Here's the incredibly sweet story about this one: in 1996, Bob and I celebrated our one-year anniversary (September 23) early by taking a trip to Bonaire to scuba dive during the Labor Day week. We met a wonderful elderly couple who'd been diving there for years. She was a children's book collector. We talked about E. Nesbit, and she told us that William Morrow was reprinting Nesbit in these fabulous new editions. I told her my favorite E. Nesbit as a child had been The Enchanted Castle. On September 23, back home from our trip, we received a package from her. It was the new edition of The Enchanted Castle. I re-read it when it arrived, but I haven't read it since.
Heidi by Johanna Spyri
I haven't read this one since I was a child, but it always brought me great comfort. I might find it to be too treacly at this point in my life, but then I will just focus on the goats (I seem to remember that goats played a major role in the book. However, I know from past experience that events/characters I thought played major roles in books as a child often turn out to have barely a mention in the book when I re-read it as an adult. Let's hope the goats play a major, non-treacly role if I plan to focus on them).
The Hitchhiker's Guide to the Galaxy by Douglas Adams
First of all, this book was introduced to me by a guy on whom I had a massive crush for years, but I didn't read it. Then, at another point in my life, another guy on whom I had a crush recommended it. Remembering those silly young crushes are comforting enough in and of themselves, but there's also nothing more comforting to me than laughing at the absurd. Oh, and mice and dolphins who are smarter than humans? That's my kind of world interpretation.
Jane Eyre by Charlotte Bronte
This one really doesn't need any explanation, does it?
Look Homeward, Angel by Thomas Wolfe
I read this the first year after college. That was a relatively difficult year for me, as I didn't know what I wanted to do with my life, was working in a very emotionally draining position with dyslexic children, and I was living in a house full of boys. I often retreated to my room, locked the door, and read (in fact, two other "comfort reads" came out of that year, Pat Conroy's The Prince of Tides and John Irving's The Cider House Rules). I read this book, called a friend of mine, and said, "Let's go to Thomas Wolfe's house." We did. I hope I love the book as much this time around (I've been told it isn't as good if you read it past a certain age. We'll see).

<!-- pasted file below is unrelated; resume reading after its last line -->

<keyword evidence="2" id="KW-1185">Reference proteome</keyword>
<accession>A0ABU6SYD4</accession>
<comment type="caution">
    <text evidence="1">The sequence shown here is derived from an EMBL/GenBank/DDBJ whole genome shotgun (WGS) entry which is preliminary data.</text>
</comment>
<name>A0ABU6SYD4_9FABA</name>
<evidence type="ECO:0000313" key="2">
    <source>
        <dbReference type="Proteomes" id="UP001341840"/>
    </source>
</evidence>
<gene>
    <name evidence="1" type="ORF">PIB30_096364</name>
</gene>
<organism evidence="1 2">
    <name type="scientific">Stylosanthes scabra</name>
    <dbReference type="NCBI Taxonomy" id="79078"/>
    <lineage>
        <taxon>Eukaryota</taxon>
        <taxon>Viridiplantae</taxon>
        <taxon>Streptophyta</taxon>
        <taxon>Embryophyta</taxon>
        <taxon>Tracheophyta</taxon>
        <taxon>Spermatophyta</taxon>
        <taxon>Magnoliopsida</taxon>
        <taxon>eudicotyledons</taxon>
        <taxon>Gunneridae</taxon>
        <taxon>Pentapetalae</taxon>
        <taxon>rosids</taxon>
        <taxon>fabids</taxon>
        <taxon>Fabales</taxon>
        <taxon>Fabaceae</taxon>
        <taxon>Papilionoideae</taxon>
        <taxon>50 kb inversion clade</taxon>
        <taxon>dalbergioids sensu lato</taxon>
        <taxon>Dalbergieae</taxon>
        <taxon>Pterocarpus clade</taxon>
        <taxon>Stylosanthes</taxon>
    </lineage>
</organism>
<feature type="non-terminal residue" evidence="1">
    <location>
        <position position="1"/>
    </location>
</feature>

N or M by Agatha Christie
This was the first Agatha Christie I ever read at age 12 (my first foray into "grownup" books). I then went on to read everything in our house and everything our public library had to offer that we didn't have in our house. What's more comforting than Agatha Christie? Tommy and Tuppence are still my favorite Christie characters, and I've always wished there'd been more books that featured them.
Winterdance by Gary Paulsen
Who would have thought that a book about the Iditarod could have someone laughing until the tears streamed down her cheeks? Especially a book by Paulsen, who is better known for writing rather grim, realistic YA novels? Certainly not I, when I read an interesting review of this one while working at the library and decided to put a reserve on the just-ordered book. I finished it and immediately began forcing it on everyone I knew. It's more than hilarious. It's also very wise. When I married Bob, I bought him a copy. Everyone should read it. Really. (A few years ago it was made into what looked like a very inferior movie, but never having seen it, I really shouldn't judge.)
The World According to Garp by John Irving
See? This is probably the one that is my oddest choice for "comfort," but somehow, I find Irving to be very comforting. I know he loves Dickens, and for me, he is a 20th/21st-century Dickens -- not always easy to read, but his heart is in the right place, and he's a master at characterization. I love characterization. Also, this is one of those books that once got me through a very rough period in my life.
Now, I've got to figure out which one to read first. Any suggestions?